We’ve seen more than a few talented siblings pass through the league over the years. But among the current crop of NHLers, there may be no more intriguing pair of brothers than the Tkachuks.
Both already established as crucially important core pieces for two Canadian clubs, the sons of USA Hockey legend Keith Tkachuk both bring a bit of bite, a bit of swagger, and their fair share of offence.
But who holds the family crown thus far through their careers?
With 11 goals, 12 assists and 23 points through 28 games so far this season, Matthew leads brother Brady’s production — nine goals, six assists and 15 points through 26 games — in the simplest sense. Of course, the two log different minutes each night, get different special-teams opportunities, and have suited up for a different number of games. So, a look at their rates of offensive contribution instead:
Goals per game:
Matthew: 0.39 G/GP
Brady: 0.32 G/GP
Assists per game:
Matthew: 0.83 A/GP
Brady: 0.24 A/GP
Points per game:
Matthew: 0.82 P/GP
Brady: 0.56 P/GP
Adjusting for the number of games they’ve played, big brother still has the edge, with Matthew’s clip of 0.83 points per game outpacing Brady’s 0.56 points per game. Of course, much of that stems from Matthew’s higher assist rate thus far this season, as the pair are scoring goals at a fairly similar pace.
Points per 60 minutes:
Matthew: 2.67 P/60
Brady: 1.95 P/60
Taking into account the amount of ice the brothers get, Matthew’s advantage grows even more, with his 2.67 points per 60 minutes not only besting his little brother, but also ranking as the leading mark among all Flames players.
Of course, that Matthew has an edge in overall production isn’t surprising — while Brady’s looking good so far while navigating his sophomore season, his big brother is in Year 4, and fresh off a dominant 34-goal, 77-point campaign that put him on the map among the game’s top young scorers.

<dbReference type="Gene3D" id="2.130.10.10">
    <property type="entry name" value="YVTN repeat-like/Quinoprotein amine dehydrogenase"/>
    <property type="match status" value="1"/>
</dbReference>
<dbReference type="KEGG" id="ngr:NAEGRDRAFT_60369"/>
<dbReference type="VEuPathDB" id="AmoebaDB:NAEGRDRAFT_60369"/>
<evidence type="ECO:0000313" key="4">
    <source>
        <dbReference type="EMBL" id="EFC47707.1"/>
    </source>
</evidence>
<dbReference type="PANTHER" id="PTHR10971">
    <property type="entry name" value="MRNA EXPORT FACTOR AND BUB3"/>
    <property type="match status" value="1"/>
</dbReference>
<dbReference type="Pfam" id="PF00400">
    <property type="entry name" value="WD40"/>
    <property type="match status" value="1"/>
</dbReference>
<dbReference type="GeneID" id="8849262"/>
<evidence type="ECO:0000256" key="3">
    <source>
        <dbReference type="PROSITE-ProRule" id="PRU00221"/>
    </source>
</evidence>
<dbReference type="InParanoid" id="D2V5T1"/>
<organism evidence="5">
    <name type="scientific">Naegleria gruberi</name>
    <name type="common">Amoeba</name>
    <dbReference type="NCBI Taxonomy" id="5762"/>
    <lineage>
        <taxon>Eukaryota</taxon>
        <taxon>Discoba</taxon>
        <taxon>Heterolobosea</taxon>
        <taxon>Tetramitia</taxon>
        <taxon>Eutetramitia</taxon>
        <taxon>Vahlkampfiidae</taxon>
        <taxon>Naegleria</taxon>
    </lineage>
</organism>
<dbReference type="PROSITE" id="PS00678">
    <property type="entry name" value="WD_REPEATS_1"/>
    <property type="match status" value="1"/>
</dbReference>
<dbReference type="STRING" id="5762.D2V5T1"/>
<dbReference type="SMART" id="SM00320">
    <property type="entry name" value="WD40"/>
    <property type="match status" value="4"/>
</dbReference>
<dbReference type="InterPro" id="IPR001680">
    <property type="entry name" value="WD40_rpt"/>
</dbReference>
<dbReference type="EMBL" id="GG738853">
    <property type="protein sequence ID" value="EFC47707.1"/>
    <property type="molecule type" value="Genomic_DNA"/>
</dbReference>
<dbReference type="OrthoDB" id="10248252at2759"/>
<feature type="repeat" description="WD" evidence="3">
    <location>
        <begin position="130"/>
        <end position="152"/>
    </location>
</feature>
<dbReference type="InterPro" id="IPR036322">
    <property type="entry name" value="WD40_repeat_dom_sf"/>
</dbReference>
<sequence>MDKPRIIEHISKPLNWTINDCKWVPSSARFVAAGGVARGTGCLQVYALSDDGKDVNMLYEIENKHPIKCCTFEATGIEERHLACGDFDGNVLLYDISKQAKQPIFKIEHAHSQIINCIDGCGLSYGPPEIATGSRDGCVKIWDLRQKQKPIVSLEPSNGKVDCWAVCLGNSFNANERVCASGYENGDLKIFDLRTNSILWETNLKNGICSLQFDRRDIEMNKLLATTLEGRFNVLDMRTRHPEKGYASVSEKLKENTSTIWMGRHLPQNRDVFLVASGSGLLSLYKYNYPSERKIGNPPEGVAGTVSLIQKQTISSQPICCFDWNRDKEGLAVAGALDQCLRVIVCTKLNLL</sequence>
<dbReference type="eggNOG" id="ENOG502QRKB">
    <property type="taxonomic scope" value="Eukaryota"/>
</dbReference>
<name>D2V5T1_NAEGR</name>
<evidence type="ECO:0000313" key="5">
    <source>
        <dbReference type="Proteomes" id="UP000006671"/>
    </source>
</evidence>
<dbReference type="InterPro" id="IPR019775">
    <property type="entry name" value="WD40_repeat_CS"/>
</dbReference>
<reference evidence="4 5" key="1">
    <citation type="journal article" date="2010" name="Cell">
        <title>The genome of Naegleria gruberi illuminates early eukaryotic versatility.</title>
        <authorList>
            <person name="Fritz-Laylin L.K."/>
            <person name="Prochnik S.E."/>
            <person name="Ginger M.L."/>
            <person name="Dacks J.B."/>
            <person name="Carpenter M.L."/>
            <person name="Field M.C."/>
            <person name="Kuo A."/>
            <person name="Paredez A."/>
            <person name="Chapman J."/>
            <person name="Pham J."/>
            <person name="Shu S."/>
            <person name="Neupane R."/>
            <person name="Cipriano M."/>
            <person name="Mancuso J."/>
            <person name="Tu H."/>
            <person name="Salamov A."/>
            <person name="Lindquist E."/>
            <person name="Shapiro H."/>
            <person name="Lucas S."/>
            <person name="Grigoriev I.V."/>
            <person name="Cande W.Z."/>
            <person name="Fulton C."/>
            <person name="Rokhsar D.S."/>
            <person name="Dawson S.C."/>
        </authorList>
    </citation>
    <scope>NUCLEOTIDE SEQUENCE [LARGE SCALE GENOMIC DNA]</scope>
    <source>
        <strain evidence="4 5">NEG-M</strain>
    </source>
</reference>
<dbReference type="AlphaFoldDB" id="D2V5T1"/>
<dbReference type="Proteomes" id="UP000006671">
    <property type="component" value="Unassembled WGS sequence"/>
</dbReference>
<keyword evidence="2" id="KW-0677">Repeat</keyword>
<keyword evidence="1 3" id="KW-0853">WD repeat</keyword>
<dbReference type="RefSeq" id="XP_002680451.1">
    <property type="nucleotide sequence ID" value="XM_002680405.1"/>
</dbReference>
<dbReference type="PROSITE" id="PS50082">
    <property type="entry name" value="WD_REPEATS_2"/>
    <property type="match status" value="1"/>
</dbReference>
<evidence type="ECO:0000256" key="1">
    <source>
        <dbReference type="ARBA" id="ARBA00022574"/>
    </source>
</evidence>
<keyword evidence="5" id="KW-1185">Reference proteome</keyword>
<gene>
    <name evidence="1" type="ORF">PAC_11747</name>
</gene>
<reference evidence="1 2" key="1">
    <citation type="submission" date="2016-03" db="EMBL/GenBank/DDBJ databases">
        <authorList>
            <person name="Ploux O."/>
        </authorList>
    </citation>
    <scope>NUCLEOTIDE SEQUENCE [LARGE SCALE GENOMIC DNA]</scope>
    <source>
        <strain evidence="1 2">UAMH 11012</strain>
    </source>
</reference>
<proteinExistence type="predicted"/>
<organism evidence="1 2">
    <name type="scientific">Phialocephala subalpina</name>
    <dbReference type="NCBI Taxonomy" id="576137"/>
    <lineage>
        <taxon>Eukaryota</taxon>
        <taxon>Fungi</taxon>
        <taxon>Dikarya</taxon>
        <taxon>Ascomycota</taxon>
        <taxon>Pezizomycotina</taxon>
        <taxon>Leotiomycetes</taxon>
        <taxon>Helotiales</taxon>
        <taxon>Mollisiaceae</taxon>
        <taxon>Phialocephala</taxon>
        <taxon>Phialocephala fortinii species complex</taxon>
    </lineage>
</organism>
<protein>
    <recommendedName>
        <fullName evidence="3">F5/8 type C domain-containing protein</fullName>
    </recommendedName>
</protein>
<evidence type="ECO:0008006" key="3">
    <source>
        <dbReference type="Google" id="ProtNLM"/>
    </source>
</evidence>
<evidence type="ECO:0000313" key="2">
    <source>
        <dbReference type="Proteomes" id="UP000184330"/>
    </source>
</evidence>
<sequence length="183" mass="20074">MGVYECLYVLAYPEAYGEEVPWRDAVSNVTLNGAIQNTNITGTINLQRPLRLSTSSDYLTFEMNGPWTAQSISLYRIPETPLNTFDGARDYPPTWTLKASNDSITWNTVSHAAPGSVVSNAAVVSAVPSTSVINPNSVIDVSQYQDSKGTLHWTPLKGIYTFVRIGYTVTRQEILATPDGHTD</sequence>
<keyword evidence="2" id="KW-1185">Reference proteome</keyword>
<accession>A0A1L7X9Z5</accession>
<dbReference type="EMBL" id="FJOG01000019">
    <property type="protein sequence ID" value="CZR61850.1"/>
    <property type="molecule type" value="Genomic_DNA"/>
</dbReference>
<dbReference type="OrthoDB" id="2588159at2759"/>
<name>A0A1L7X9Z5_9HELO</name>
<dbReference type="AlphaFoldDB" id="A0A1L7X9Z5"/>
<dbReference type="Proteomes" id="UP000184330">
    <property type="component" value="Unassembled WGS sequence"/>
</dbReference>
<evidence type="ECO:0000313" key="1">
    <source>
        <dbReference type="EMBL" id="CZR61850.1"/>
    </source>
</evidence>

Stripping away that extra experience shows a clearer picture of how the two compare — heading into Saturday’s tilt, Brady has 97 career games in the big leagues. Looking at how he and Matthew produced at that 97-game mark, the younger Tkachuk’s edge emerges.
Production through 97 NHL games:
Matthew: 17 goals, 63 points
Brady: 31 goals, 60 points
The overall production is similar, but Brady’s established himself as the better sniper early on, nearly doubling his brother’s goal total at this same point in his career.
Moving back to what each has done this season, it’s plain to see why — while Matthew’s become a capable facilitator, Brady’s game is rooted in sending pucks to the cage, with his 97 shots so far this season tied for the fifth-most league-wide.
Let’s take a closer look at how the brothers match up in terms of offensive attempts:
Shots per game:
Matthew: 2.75 S/GP
Brady: 3.76 S/GP
Matthew: 25 iHDCF
Brady: 49 iHDCF
Here we find one area Brady sits far, far ahead of Matthew. The younger Tkachuk is averaging nearly a full extra shot per game so far, but looking even deeper at the manner in which each earns attempts on net, Brady’s stock rises even further.
Not only is the younger Tkachuk miles past his brother when it comes to individual high-danger chances, rush attempts, or rebounds created (all at even strength), Brady in fact leads the NHL in these categories so far this season, his bullish trajectory for the cage helping him establish his identity at this level.
Of course, the Tkachuk brothers bring far more to the game than just digits on the scoreboard. More synonymous with their names than any goal they’ve scored or play they’ve engineered is that classic image each seems to deliver on a nightly basis — skating back to the bench, chewed up mouthguard hanging half out for all to see, grin plastered across their faces and chirps flowing freely.